In Oriental mythology gods have one distinguishing feature – they could fly. But ordinary mortals, albeit very few, also possess the unique art. For example, Indian Brahmans, yogis, saint hermits, magicians and fakirs master the art of levitation.
The Indian Vedas (translates as knowledge from Sanskrit) contain even practical guidelines to levitation. However, most ancient Indic words and concepts lost their meanings and concepts through the years, which makes it impossible to translate the priceless ancient text into modern languages.
As to ancient levitators, they could raise themselves up to 90 centimeters above the ground. They did so because the position with feet above the ground was more comfortable for them in terms of their religious rituals. They never levitated to startle anyone.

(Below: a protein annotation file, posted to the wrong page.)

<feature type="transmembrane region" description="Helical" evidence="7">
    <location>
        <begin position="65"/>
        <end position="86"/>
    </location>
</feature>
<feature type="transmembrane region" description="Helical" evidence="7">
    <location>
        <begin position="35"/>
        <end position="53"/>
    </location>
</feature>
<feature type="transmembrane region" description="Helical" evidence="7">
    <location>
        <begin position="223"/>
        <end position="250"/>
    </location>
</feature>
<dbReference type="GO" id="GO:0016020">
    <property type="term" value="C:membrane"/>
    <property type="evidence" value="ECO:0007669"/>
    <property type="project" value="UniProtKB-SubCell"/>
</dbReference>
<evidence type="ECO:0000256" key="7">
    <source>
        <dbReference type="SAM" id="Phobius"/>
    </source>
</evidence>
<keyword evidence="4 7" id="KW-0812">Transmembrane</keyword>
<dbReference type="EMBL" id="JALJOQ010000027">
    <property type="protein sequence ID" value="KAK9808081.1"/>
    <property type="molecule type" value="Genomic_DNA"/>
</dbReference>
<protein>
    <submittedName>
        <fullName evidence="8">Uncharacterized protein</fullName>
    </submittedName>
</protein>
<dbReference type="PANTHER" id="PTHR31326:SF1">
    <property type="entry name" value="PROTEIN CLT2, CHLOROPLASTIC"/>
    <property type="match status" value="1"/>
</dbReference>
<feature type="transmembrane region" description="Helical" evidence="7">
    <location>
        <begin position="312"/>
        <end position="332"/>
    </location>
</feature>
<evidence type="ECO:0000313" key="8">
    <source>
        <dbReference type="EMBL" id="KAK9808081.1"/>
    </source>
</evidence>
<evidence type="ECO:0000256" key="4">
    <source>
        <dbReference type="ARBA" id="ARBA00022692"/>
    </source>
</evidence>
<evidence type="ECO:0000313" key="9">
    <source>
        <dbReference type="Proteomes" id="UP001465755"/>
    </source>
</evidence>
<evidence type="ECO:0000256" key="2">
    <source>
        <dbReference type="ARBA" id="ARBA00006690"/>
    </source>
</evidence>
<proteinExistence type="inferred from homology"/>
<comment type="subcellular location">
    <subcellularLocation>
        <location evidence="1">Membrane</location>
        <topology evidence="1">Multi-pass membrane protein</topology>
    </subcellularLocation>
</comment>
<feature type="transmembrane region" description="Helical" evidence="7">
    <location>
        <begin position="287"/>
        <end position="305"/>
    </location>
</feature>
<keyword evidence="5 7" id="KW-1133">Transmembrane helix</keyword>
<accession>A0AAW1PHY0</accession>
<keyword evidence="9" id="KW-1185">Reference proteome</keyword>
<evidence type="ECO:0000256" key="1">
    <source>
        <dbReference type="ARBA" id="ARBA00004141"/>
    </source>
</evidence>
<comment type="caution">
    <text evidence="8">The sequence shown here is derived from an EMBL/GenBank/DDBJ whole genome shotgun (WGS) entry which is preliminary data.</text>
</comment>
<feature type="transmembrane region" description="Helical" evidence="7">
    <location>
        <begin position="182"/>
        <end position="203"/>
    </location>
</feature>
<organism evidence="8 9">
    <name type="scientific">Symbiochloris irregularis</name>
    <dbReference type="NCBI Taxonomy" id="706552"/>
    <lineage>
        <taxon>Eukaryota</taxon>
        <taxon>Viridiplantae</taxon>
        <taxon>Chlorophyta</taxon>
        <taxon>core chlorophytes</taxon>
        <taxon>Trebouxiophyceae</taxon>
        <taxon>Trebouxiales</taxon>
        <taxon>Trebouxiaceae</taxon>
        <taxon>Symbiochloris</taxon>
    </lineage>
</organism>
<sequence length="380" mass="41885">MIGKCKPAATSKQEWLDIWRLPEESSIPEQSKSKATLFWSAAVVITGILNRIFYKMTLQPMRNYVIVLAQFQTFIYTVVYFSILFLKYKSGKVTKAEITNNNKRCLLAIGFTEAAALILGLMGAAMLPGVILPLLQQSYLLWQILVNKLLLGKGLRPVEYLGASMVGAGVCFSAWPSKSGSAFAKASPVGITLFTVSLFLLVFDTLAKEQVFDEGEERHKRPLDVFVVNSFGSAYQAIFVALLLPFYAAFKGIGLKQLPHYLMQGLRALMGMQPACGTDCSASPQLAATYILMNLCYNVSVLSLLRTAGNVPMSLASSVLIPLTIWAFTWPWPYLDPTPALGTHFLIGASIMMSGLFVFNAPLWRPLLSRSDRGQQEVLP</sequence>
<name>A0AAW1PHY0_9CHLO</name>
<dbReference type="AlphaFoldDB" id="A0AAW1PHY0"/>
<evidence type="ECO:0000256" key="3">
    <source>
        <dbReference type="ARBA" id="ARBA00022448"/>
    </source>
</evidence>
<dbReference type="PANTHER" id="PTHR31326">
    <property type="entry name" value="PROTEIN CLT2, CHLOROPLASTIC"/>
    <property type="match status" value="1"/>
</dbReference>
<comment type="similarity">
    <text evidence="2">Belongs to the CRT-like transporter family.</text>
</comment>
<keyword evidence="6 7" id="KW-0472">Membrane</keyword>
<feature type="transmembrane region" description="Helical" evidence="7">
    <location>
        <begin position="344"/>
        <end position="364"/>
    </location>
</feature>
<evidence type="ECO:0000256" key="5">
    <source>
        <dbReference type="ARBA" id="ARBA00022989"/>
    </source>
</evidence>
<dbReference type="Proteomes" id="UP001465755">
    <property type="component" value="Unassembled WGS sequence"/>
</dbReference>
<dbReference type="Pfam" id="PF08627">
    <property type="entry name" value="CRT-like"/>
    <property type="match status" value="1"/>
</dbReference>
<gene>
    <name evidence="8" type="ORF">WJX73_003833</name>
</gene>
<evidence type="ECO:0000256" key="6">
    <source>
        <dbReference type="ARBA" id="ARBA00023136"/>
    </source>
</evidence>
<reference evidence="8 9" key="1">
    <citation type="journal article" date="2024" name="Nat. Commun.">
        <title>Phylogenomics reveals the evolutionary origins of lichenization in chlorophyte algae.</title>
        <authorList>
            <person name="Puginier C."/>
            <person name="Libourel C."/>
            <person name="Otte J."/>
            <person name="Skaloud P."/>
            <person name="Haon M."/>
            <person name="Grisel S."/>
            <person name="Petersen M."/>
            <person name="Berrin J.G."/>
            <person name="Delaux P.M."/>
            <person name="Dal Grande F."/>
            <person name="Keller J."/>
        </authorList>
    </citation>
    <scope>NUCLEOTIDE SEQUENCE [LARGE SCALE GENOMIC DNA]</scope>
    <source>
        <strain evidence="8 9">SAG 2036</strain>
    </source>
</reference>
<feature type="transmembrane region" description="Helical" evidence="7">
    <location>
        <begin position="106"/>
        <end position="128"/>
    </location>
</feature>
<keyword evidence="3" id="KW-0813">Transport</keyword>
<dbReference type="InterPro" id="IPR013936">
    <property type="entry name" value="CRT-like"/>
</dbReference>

In ancient times levitation was practiced in India and Tibet. Buddhist texts say that in 527 A.D. Hindu founder of Zen Buddhism, Bodhidharma, visited the Tibetan Shaolin Monastery and taught the monks to control the body energy, which is a mandatory condition for levitation. Buddha himself practiced levitation too, as well as his mentor Sammat who could stay in the air for hours.
Nowadays, Indian and Tibetan people still practise levitation. Most oriental researchers described the phenomenon of flying lamas in their works. For example, British explorer Alexandra David-Neel watched with her own eyes a Buddhist monk sitting motionless in the lotus position , flying tens of meters, touching the ground and raising up again the way a ball bounces up and down after a throw.
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